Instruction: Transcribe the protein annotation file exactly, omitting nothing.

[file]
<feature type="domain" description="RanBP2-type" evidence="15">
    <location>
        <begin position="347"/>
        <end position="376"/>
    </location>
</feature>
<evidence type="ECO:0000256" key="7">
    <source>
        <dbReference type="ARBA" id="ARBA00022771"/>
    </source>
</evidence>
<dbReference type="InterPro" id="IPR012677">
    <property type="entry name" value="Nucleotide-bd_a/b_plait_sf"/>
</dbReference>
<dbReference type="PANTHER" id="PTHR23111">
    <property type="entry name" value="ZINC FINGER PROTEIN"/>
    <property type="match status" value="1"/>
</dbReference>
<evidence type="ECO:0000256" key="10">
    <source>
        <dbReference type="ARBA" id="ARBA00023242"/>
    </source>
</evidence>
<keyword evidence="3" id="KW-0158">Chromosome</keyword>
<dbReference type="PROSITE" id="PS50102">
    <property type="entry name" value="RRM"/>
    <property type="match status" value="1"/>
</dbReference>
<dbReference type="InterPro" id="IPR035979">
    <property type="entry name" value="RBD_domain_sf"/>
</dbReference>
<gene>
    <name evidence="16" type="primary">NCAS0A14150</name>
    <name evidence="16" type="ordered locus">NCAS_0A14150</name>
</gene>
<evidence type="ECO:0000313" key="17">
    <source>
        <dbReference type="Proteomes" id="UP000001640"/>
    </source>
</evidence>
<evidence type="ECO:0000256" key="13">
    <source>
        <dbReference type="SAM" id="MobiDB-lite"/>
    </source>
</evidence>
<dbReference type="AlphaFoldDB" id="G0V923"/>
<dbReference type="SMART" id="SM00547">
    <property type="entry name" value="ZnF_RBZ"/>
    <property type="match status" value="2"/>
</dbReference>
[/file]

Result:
<feature type="domain" description="RanBP2-type" evidence="15">
    <location>
        <begin position="347"/>
        <end position="376"/>
    </location>
</feature>
<evidence type="ECO:0000256" key="7">
    <source>
        <dbReference type="ARBA" id="ARBA00022771"/>
    </source>
</evidence>
<dbReference type="InterPro" id="IPR012677">
    <property type="entry name" value="Nucleotide-bd_a/b_plait_sf"/>
</dbReference>
<dbReference type="PANTHER" id="PTHR23111">
    <property type="entry name" value="ZINC FINGER PROTEIN"/>
    <property type="match status" value="1"/>
</dbReference>
<evidence type="ECO:0000256" key="10">
    <source>
        <dbReference type="ARBA" id="ARBA00023242"/>
    </source>
</evidence>
<keyword evidence="3" id="KW-0158">Chromosome</keyword>
<dbReference type="PROSITE" id="PS50102">
    <property type="entry name" value="RRM"/>
    <property type="match status" value="1"/>
</dbReference>
<dbReference type="InterPro" id="IPR035979">
    <property type="entry name" value="RBD_domain_sf"/>
</dbReference>
<gene>
    <name evidence="16" type="primary">NCAS0A14150</name>
    <name evidence="16" type="ordered locus">NCAS_0A14150</name>
</gene>
<evidence type="ECO:0000313" key="17">
    <source>
        <dbReference type="Proteomes" id="UP000001640"/>
    </source>
</evidence>
<evidence type="ECO:0000256" key="13">
    <source>
        <dbReference type="SAM" id="MobiDB-lite"/>
    </source>
</evidence>
<dbReference type="AlphaFoldDB" id="G0V923"/>
<dbReference type="SMART" id="SM00547">
    <property type="entry name" value="ZnF_RBZ"/>
    <property type="match status" value="2"/>
</dbReference>